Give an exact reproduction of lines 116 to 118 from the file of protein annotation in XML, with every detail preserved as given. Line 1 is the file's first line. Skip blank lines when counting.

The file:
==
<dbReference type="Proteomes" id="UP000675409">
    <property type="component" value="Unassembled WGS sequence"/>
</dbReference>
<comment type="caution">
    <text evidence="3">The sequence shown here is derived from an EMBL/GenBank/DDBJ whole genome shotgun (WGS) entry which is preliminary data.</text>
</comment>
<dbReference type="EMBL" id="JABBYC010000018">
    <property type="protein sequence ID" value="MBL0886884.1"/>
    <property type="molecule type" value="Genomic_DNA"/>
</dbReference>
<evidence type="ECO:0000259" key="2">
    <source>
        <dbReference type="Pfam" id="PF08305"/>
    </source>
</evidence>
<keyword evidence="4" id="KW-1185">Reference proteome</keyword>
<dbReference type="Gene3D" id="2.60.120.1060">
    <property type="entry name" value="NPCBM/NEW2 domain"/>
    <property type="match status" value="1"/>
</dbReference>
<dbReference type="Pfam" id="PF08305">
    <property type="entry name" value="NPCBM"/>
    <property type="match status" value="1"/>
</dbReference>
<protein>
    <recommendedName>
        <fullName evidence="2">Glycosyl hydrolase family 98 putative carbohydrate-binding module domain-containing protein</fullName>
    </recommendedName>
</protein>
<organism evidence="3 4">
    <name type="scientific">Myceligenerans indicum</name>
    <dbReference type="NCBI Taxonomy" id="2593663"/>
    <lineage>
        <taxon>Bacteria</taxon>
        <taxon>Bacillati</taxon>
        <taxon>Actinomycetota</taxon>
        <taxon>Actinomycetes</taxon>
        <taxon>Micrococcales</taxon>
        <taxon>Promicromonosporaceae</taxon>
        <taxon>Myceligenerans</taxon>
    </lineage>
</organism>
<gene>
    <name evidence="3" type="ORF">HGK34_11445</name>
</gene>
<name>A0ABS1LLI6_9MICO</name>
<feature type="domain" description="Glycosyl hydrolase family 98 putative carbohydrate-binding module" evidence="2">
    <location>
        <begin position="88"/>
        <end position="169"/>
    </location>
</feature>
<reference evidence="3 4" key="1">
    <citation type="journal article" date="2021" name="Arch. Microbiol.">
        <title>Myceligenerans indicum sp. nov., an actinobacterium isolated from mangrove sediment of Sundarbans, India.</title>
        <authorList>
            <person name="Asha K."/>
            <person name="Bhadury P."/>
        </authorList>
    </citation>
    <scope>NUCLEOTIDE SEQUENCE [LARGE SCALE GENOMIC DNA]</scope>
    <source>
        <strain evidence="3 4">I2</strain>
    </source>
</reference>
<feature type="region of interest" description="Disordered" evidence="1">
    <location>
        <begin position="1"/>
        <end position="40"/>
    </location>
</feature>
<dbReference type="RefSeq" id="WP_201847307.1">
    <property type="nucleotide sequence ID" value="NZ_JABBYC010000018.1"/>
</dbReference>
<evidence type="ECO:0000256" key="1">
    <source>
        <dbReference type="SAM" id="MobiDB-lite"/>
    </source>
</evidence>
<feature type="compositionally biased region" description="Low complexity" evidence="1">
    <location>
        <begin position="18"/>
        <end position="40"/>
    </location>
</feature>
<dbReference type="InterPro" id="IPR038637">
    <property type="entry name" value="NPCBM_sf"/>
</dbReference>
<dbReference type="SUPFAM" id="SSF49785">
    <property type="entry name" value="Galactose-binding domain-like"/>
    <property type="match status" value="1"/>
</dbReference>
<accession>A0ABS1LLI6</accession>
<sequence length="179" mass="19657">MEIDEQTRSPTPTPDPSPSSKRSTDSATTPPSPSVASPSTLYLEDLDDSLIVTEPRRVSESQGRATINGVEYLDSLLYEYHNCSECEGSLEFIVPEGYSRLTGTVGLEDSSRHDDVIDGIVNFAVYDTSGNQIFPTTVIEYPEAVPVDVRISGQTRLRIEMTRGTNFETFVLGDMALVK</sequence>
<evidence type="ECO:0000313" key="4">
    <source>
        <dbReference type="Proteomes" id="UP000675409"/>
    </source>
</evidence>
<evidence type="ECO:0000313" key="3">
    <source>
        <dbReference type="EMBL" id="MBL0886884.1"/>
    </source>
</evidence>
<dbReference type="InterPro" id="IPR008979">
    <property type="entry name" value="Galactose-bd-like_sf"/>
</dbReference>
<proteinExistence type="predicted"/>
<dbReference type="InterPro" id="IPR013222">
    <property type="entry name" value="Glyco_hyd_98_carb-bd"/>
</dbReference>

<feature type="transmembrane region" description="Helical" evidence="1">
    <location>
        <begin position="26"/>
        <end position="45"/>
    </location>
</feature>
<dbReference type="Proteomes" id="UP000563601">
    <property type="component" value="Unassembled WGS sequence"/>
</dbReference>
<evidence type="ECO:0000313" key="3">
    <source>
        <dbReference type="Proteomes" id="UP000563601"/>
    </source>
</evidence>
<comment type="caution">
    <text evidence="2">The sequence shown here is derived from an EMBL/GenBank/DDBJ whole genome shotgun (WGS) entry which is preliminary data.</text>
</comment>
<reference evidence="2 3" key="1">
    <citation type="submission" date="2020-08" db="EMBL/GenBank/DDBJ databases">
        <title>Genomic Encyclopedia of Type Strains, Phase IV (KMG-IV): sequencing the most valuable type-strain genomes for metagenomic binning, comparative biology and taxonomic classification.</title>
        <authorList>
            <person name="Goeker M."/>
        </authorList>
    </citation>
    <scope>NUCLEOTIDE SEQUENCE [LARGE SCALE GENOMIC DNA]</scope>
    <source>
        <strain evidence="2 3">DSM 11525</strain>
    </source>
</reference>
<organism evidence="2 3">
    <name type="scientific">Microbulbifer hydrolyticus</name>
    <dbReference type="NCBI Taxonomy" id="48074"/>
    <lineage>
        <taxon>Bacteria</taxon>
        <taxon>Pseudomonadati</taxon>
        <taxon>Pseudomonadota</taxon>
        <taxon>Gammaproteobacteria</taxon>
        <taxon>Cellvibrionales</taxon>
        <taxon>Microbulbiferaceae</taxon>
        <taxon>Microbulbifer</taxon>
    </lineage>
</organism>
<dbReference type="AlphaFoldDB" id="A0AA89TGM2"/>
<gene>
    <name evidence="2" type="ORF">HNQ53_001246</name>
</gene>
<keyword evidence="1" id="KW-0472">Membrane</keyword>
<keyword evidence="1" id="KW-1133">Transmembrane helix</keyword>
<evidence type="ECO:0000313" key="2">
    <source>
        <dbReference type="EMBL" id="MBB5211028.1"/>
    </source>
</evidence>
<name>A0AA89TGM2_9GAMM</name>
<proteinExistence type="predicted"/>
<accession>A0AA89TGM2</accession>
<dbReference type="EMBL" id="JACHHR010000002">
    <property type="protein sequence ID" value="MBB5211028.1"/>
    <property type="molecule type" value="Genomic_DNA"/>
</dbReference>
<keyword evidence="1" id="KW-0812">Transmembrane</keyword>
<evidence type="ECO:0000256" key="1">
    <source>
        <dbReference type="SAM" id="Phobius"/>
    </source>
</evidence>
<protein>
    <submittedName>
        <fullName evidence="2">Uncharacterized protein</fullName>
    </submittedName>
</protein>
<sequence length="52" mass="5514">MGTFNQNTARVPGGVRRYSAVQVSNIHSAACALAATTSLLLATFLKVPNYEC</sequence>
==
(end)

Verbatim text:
    </location>
</feature>
<dbReference type="Proteomes" id="UP000563601">